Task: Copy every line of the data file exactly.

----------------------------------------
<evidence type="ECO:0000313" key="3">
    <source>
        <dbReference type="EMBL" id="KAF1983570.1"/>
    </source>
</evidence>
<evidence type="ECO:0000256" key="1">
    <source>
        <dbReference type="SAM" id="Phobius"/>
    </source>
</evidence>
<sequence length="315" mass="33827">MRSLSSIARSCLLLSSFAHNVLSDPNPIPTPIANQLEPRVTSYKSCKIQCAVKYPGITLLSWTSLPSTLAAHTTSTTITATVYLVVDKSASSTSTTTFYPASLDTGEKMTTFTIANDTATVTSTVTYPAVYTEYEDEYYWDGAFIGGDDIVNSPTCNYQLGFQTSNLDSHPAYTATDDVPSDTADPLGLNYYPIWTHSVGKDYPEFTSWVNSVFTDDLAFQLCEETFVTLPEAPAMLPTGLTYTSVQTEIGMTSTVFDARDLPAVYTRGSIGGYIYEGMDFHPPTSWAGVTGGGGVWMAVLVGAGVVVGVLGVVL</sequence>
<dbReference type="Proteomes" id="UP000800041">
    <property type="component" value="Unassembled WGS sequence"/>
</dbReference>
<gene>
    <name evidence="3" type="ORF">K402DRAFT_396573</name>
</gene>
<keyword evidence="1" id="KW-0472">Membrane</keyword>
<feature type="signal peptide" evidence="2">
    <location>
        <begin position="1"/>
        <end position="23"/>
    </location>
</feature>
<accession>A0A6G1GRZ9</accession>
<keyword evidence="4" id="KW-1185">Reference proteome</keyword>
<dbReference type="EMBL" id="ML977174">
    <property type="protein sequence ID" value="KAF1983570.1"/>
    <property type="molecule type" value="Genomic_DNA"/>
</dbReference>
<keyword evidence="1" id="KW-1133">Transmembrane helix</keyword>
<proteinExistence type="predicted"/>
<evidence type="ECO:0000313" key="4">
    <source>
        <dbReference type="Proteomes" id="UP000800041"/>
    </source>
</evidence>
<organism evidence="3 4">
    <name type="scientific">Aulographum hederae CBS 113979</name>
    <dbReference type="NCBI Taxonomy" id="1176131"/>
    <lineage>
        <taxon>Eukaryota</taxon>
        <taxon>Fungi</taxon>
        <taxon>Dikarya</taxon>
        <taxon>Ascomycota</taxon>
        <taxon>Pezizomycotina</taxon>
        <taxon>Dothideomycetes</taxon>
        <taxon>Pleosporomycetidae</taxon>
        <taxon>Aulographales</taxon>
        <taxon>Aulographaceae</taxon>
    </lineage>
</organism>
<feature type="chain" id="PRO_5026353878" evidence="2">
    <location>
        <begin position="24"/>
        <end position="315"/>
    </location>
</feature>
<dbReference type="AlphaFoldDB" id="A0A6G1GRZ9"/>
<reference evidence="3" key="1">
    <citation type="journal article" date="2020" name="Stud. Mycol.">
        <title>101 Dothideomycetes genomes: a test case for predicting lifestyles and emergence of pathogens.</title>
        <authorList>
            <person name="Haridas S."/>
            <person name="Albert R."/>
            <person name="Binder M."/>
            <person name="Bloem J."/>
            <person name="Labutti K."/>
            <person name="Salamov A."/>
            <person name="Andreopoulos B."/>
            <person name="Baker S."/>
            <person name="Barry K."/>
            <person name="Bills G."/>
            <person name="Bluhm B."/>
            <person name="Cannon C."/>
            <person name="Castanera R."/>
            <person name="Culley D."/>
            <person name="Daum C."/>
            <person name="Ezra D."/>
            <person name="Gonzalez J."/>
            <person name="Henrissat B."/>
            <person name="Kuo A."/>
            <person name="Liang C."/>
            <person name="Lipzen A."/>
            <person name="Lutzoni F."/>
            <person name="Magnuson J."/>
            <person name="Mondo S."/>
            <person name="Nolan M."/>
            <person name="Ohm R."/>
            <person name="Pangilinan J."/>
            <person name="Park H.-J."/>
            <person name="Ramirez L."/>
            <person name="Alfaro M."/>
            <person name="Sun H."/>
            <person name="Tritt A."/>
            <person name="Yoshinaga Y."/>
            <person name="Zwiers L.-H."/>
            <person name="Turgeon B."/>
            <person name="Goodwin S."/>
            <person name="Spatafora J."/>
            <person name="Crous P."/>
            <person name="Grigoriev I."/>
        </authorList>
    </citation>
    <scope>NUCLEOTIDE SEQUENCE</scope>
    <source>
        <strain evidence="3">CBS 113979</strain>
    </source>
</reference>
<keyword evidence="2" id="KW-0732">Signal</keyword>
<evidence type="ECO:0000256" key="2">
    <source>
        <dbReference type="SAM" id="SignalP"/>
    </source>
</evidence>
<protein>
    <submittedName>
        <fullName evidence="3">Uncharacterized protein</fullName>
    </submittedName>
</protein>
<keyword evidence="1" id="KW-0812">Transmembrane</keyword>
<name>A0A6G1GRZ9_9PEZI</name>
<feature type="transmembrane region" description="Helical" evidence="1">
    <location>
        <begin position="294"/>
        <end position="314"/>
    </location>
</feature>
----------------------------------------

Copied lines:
<evidence type="ECO:0000313" key="3">
    <source>
        <dbReference type="EMBL" id="KAF1983570.1"/>
    </source>
</evidence>
<evidence type="ECO:0000256" key="1">
    <source>
        <dbReference type="SAM" id="Phobius"/>
    </source>
</evidence>
<sequence length="315" mass="33827">MRSLSSIARSCLLLSSFAHNVLSDPNPIPTPIANQLEPRVTSYKSCKIQCAVKYPGITLLSWTSLPSTLAAHTTSTTITATVYLVVDKSASSTSTTTFYPASLDTGEKMTTFTIANDTATVTSTVTYPAVYTEYEDEYYWDGAFIGGDDIVNSPTCNYQLGFQTSNLDSHPAYTATDDVPSDTADPLGLNYYPIWTHSVGKDYPEFTSWVNSVFTDDLAFQLCEETFVTLPEAPAMLPTGLTYTSVQTEIGMTSTVFDARDLPAVYTRGSIGGYIYEGMDFHPPTSWAGVTGGGGVWMAVLVGAGVVVGVLGVVL</sequence>
<dbReference type="Proteomes" id="UP000800041">
    <property type="component" value="Unassembled WGS sequence"/>
</dbReference>
<gene>
    <name evidence="3" type="ORF">K402DRAFT_396573</name>
</gene>
<keyword evidence="1" id="KW-0472">Membrane</keyword>
<feature type="signal peptide" evidence="2">
    <location>
        <begin position="1"/>
        <end position="23"/>
    </location>
</feature>
<accession>A0A6G1GRZ9</accession>
<keyword evidence="4" id="KW-1185">Reference proteome</keyword>
<dbReference type="EMBL" id="ML977174">
    <property type="protein sequence ID" value="KAF1983570.1"/>
    <property type="molecule type" value="Genomic_DNA"/>
</dbReference>
<keyword evidence="1" id="KW-1133">Transmembrane helix</keyword>
<proteinExistence type="predicted"/>
<evidence type="ECO:0000313" key="4">
    <source>
        <dbReference type="Proteomes" id="UP000800041"/>
    </source>
</evidence>
<organism evidence="3 4">
    <name type="scientific">Aulographum hederae CBS 113979</name>
    <dbReference type="NCBI Taxonomy" id="1176131"/>
    <lineage>
        <taxon>Eukaryota</taxon>
        <taxon>Fungi</taxon>
        <taxon>Dikarya</taxon>
        <taxon>Ascomycota</taxon>
        <taxon>Pezizomycotina</taxon>
        <taxon>Dothideomycetes</taxon>
        <taxon>Pleosporomycetidae</taxon>
        <taxon>Aulographales</taxon>
        <taxon>Aulographaceae</taxon>
    </lineage>
</organism>
<feature type="chain" id="PRO_5026353878" evidence="2">
    <location>
        <begin position="24"/>
        <end position="315"/>
    </location>
</feature>
<dbReference type="AlphaFoldDB" id="A0A6G1GRZ9"/>
<reference evidence="3" key="1">
    <citation type="journal article" date="2020" name="Stud. Mycol.">
        <title>101 Dothideomycetes genomes: a test case for predicting lifestyles and emergence of pathogens.</title>
        <authorList>
            <person name="Haridas S."/>
            <person name="Albert R."/>
            <person name="Binder M."/>
            <person name="Bloem J."/>
            <person name="Labutti K."/>
            <person name="Salamov A."/>
            <person name="Andreopoulos B."/>
            <person name="Baker S."/>
            <person name="Barry K."/>
            <person name="Bills G."/>
            <person name="Bluhm B."/>
            <person name="Cannon C."/>
            <person name="Castanera R."/>
            <person name="Culley D."/>
            <person name="Daum C."/>
            <person name="Ezra D."/>
            <person name="Gonzalez J."/>
            <person name="Henrissat B."/>
            <person name="Kuo A."/>
            <person name="Liang C."/>
            <person name="Lipzen A."/>
            <person name="Lutzoni F."/>
            <person name="Magnuson J."/>
            <person name="Mondo S."/>
            <person name="Nolan M."/>
            <person name="Ohm R."/>
            <person name="Pangilinan J."/>
            <person name="Park H.-J."/>
            <person name="Ramirez L."/>
            <person name="Alfaro M."/>
            <person name="Sun H."/>
            <person name="Tritt A."/>
            <person name="Yoshinaga Y."/>
            <person name="Zwiers L.-H."/>
            <person name="Turgeon B."/>
            <person name="Goodwin S."/>
            <person name="Spatafora J."/>
            <person name="Crous P."/>
            <person name="Grigoriev I."/>
        </authorList>
    </citation>
    <scope>NUCLEOTIDE SEQUENCE</scope>
    <source>
        <strain evidence="3">CBS 113979</strain>
    </source>
</reference>
<keyword evidence="2" id="KW-0732">Signal</keyword>
<evidence type="ECO:0000256" key="2">
    <source>
        <dbReference type="SAM" id="SignalP"/>
    </source>
</evidence>
<protein>
    <submittedName>
        <fullName evidence="3">Uncharacterized protein</fullName>
    </submittedName>
</protein>
<keyword evidence="1" id="KW-0812">Transmembrane</keyword>
<name>A0A6G1GRZ9_9PEZI</name>
<feature type="transmembrane region" description="Helical" evidence="1">
    <location>
        <begin position="294"/>
        <end position="314"/>
    </location>
</feature>